TRENTON – A bill sponsored by state Sen. Joseph F. Vitale that would expand the state’s sterile syringe and needle exchange program to help reduce the prevalence of transmitted bloodborne diseases such as HIV and Hepatitis C through shared intravenous needles was advanced today from the Senate Health, Human Services and Seniors Citizens Committee.
“The sad reality is that too many people catch sometimes-fatal diseases from sharing dirty needles before they get the help they need to clean up their lives. HIV, AIDS, Hepatitis C and other bloodborne diseases are almost completely preventable in this day and age as long as people are aware of the risk factors and of the ways to prevent spreading them. A needle exchange is an imperative component of reducing transmission rates,” said Vitale, D-Middlesex, Chairman of the Senate Health Committee and member of the Governor’s Advisory Council on HIV/AIDS and Related Blood Borne Pathogens.
“The pilot program has had great success in helping to prevent the spread of bloodborne diseases by providing intravenous drug users with safe and sterile needles and providing access to rehabilitation programs, with 25 percent of participants enrolling in drug abuse treatment programs. I am pleased that we are able to make this program permanent and to allow all municipalities throughout New Jersey to establish needle exchanges.”
The bill, S-2001, would make permanent the “Bloodborne Disease Harm Reduction Act” – a 2006 law that created a needle exchange pilot program for six municipalities in the state. Additionally, the bill would allow any municipality throughout New Jersey to operate such a program.
The 2006 law allows municipalities to operate needle exchange programs directly or to contract with an AIDS service organization, a substance abuse treatment program, a public health agency or a licensed health care facility. A municipality’s syringe access program must provide sterile syringes and needles at no cost to consumers 18 years or older; offer information about the prevention of HIV, Hepatitis C and other bloodborne pathogens; provide referrals for HIV testing and drug abuse treatment programs; and collect data regarding the program. Atlantic City, Camden, Jersey City, Newark and Paterson are all currently operating needle exchanges through the program. In 2011, according to the state Department of Health and Senior Services, these programs dispensed 1.1 million clean needles.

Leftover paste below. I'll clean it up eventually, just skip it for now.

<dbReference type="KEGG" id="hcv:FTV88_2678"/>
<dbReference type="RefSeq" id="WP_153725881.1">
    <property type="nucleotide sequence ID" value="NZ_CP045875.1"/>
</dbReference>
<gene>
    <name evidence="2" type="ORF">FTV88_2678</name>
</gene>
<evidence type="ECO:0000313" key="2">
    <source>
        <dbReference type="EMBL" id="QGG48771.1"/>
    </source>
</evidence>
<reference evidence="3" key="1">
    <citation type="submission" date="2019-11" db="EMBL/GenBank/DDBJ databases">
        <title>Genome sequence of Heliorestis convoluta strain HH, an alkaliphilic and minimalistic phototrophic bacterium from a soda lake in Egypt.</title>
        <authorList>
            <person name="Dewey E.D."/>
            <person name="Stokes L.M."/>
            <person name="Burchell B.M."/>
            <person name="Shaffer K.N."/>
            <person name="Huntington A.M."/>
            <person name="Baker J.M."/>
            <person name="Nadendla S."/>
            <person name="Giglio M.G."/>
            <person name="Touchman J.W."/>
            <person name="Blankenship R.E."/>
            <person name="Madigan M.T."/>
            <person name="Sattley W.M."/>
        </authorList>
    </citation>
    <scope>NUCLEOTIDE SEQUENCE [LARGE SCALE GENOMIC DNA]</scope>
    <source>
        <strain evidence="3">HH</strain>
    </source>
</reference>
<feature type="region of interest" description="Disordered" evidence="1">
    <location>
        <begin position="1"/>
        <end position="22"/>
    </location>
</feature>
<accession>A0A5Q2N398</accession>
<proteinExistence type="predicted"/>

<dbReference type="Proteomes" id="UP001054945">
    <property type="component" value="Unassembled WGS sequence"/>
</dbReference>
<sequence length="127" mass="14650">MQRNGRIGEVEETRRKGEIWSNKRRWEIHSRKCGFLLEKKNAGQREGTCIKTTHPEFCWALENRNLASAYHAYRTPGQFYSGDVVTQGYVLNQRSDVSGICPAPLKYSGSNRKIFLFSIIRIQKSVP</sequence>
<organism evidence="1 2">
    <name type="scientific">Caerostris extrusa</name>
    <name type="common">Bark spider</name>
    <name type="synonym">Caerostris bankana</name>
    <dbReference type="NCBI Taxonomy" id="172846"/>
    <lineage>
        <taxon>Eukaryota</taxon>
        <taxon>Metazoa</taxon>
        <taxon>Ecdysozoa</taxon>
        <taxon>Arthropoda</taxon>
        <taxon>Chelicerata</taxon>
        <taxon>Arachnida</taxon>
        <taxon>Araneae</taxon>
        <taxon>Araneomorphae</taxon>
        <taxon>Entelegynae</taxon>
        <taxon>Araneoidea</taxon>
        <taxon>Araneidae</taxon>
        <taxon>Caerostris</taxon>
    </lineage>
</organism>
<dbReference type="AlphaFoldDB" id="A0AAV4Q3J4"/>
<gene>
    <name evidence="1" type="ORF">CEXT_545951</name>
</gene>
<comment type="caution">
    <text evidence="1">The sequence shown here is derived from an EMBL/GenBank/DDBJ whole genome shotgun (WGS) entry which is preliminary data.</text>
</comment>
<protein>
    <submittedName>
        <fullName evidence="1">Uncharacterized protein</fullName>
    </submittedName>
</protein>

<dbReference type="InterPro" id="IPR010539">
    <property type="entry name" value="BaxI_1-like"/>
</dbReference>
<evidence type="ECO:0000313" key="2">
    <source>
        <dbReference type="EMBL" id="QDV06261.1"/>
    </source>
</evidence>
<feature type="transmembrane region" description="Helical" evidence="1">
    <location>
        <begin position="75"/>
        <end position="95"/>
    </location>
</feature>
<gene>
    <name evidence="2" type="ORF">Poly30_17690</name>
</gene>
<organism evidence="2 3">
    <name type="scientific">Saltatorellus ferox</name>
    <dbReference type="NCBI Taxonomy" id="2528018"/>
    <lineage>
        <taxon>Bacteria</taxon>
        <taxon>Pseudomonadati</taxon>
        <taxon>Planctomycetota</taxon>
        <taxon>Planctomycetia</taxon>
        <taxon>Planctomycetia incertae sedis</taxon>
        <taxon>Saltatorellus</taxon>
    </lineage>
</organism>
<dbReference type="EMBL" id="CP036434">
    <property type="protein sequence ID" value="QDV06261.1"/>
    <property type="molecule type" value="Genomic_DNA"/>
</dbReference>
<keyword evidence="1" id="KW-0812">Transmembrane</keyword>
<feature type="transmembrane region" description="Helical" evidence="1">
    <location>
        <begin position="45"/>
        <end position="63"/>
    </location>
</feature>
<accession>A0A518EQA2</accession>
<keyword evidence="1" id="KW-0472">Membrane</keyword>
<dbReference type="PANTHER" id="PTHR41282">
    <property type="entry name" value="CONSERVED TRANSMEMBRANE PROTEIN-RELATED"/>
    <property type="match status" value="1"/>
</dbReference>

The law was designed not only to prevent individuals within these communities from sharing contaminated needles, but also to: provide intravenous drug users with information and knowledge on the proper way to dispose of needles; and to offer counseling and referrals for drug abuse treatment programs and for social service options such as housing and employment. According to New Jersey’s Drug Policy Alliance, approximately 25 percent of the more than 10,000 participants in the sterile syringe access program have successfully enrolled in drug treatment programs.
“Opponents of the needle exchange program were concerned that this program would encourage intravenous drug use in New Jersey’s cities, but the results have shown that it has done the exact opposite. This program has not only provided people with access to clean, safe needles, it has also provided them with lifeline to escape a life of addiction by offering them access to resources and treatment,” added Vitale.
Senator Vitale noted that while the program has been successful in curbing the transmission of disease in the five municipalities currently running programs, a clean needle exchange could be beneficial in all parts of the state.
“Considering that rural Salem County has the highest proportion of women living with HIV/AIDS, followed by Essex, Passaic, Cumberland and then Monmouth, this is not a problem that is isolated to the urban centers. No area of New Jersey is immune from the devastation of drugs and HIV infection,” said Vitale.
According to a 2011 New Jersey Division of HIV, STD and TB Services Report, 35,841 people are living with HIV or AIDS in New Jersey and 22 percent of those acquired the disease through intravenous drug use. That number is down 5 percent since June 2007 – directly prior to the law’s enactment.
AIDS and HIV are not the only bloodborne diseases that are passed through contaminated needles. A January 2010 New Jersey Health and Senior Services’ Interim Report on the “Bloodborne Disease Harm Reduction Act” stated that after five years of injecting, as many as 90 percent of intravenous drug users are infected with the Hepatitis C virus – an infectious disease that destroys liver cells and can lead to cirrhosis of the liver.
Vitale has been on the forefront of sound public policies to provide New Jersey residents with safe and sterile needles to prevent the spread of bloodborne diseases. Most recently he authored legislation that allows pharmacies in New Jersey to sell hypodermic syringes and needles without a prescription.
The bill would appropriate $95,000 to the Department of Health and Senior Services to implement the program.
The bill now heads to the full Senate for consideration.
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